Technically speaking, I think its enough to make a bot, period.  Until Codewalker gives us the costume computation protocol, we can't create random bots on the fly.  But a technically savvy person wouldn't need to.  You set up your own Openfire server**, log Paragon Chat into it, and log your bot into it.  Create a character that looks like what you want the bot to look like.  Send the Iq character inquiry from the bot.  Paragon Chat will respond with the correct character stanza.  Have your bot record that.  Now add code to the bot to play that literally when it receives Iq character requests, with the appropriate to/from/other stuff.  You've now created something I earlier called a "mirror bot***."  You could make a bot that "steals" appearances from other players, and then plays them back.  It would be visible without needing to know the precise details of the character stanza structure.  It would be limited, but functional.

With the above information and a dev server and a bot that can stanza-trace, I think its now possible.  Technically, it was possible before Codewalker posted his info, which is why I was already working on it.  Its just that I couldn't write a guide with any sharpness without a lot more work on determining the technical requirements, as opposed to just what happens to work.


** This step is not strictly speaking necessary, but I'm going to keep harping on any prospective bot writers to test their creations on their own servers first, rather than make a radical coding error on a live but still early beta server that real people are using.  Be responsible.

*** I was going to wait until I could compute costume data before continuing Bot development, but I realized yesterday I could vampirically steal costumes from other players, including ones I create.  At that moment, ArcanaBot0.1 became MirrorBot0.2.  MirrorBot is probably a few dozen lines of python away from working.


Edit: although what I've described is enough to make a visible bot, its not the end of the road for bot makers by any means.  There are issues like pathing and how velocity interacts with client side prediction to create smooth motion that would make bots better.  Clocking, threading, zoning, object interaction, map/geometry interaction, sequence following - the sky's the limit for making a bot behave like you want it to.

Edit2: what I wrote above is *not* the documentation I intend to write to document the technical information necessary to understand how Paragon Chat works the way it works and how you might use that information to write a bot.  Its a very technical summary.  I will write a more detailed set of guides after I actually confirm my understanding is good enough to actually make a bot work.  Codewalker's post and my post above should allow anyone with sufficient programming skill and knowledge of XML/XMPP to get started.  But the more reasonable documentation will have to wait a tiny bit.  I would hate to write a guide that doesn't actually work.  Hopefully, I'm in striking distance of having a functional bot that provides proof of concept for the technical information above within a day or so, real life permitting.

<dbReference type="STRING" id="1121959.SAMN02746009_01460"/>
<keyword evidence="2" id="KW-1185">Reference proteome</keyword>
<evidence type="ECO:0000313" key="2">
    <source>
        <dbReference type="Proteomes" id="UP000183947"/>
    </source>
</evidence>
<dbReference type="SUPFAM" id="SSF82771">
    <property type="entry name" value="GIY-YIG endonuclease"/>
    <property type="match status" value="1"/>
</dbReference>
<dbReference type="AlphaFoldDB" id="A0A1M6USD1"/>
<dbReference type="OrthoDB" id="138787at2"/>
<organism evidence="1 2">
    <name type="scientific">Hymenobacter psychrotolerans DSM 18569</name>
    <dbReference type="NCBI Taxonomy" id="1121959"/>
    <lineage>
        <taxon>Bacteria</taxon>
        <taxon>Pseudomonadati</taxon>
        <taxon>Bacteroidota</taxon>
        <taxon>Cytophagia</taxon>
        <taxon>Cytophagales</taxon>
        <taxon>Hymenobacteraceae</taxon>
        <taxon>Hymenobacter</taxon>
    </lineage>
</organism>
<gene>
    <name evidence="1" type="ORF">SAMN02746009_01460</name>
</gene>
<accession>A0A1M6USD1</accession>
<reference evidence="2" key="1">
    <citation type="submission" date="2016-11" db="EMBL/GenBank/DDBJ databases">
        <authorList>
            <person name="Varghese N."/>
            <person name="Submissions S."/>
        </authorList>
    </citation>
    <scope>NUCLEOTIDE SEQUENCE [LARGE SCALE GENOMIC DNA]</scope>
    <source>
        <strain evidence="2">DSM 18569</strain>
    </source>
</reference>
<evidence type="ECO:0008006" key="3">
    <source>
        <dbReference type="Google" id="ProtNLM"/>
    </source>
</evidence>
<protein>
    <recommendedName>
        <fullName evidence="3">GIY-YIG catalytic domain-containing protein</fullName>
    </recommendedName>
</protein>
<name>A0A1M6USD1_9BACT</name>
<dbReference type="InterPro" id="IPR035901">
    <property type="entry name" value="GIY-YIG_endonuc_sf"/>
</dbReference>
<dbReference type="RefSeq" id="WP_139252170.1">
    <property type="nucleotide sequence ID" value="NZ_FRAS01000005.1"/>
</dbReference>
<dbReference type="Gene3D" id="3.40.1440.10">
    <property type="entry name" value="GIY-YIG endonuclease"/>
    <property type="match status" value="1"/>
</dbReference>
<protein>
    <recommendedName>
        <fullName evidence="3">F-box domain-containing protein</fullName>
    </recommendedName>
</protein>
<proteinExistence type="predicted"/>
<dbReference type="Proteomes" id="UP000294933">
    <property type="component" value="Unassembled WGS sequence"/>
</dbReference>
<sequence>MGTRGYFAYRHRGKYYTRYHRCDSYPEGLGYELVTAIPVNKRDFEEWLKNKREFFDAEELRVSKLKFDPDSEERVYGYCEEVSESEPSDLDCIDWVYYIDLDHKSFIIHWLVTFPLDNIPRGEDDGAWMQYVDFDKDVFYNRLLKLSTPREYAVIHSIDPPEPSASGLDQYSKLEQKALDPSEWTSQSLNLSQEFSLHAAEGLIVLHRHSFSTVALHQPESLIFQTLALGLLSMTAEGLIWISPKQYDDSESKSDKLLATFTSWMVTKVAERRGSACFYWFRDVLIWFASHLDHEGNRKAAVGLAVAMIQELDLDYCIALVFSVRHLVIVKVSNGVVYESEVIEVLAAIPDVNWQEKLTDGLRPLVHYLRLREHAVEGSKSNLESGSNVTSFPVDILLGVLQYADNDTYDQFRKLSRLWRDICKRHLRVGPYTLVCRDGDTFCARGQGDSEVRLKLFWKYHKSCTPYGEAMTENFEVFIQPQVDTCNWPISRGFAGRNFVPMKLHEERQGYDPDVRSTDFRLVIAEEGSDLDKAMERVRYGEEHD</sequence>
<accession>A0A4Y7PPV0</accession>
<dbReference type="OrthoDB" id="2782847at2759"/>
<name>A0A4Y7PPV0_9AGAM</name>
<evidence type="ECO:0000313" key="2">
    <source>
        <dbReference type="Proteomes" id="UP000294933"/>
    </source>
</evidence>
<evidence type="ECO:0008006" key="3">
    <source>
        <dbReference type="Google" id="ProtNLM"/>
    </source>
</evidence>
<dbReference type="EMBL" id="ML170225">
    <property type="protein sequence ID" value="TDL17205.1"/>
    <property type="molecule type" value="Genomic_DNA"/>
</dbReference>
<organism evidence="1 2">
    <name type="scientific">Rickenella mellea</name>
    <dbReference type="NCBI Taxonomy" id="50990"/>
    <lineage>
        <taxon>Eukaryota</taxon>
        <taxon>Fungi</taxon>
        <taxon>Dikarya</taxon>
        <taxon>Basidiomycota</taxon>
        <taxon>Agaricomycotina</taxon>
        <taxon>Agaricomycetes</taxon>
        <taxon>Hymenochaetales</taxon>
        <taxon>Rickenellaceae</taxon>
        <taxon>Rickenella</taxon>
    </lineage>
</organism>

Codewalker

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Re: Technical side discussion
« Reply #26 on: July 10, 2015, 03:09:36 PM »
Sidebar: XEP-0033

I briefly mentioned this in the description of local and text emote chat. XEP-0033, or Extended Stanza Addressing allows you to send a single message to multiple recipients. If the server supports XEP-0033 natively, it will include <feature var='http://jabber.org/protocol/address'/> in its feature discovery response (disco#info). In that case, you can format the outgoing message like this:
<message type="chat" to="domain">
<addresses xmlns="http://jabber.org/protocol/address">
<address type="bcc" jid="user1@domain/Resource"/>
<address type="bcc" jid="user2@domain/Resource"/>
<address type="bcc" jid="user3@domain/Resource"/>
</addresses>
<body>Hello, people!</body>
<channel xmlns="pc:message" id="local"/>
</message>

Paragon Chat uses bcc as the address type, as it is not necessary nor desirable for each recipient of a local chat message to see the entire list of who it was sent to.

Some servers do not support multicast natively, but instead as a separate service under a subdomain. Paragon Chat does not yet implement that style of XEP-0033, and will fall back to sending to each recipient individually if the server does not support it internally.

FloatingFatMan

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Re: Technical side discussion
« Reply #27 on: July 10, 2015, 03:15:12 PM »
It's a shame the XMPP message format is in XML... So much wasted space spent on the message schema itself instead of the more important data.  It'd be better in JSON format!

slickriptide

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Re: Technical side discussion
« Reply #28 on: July 10, 2015, 03:44:17 PM »
It's a shame the XMPP message format is in XML... So much wasted space spent on the message schema itself instead of the more important data.  It'd be better in JSON format!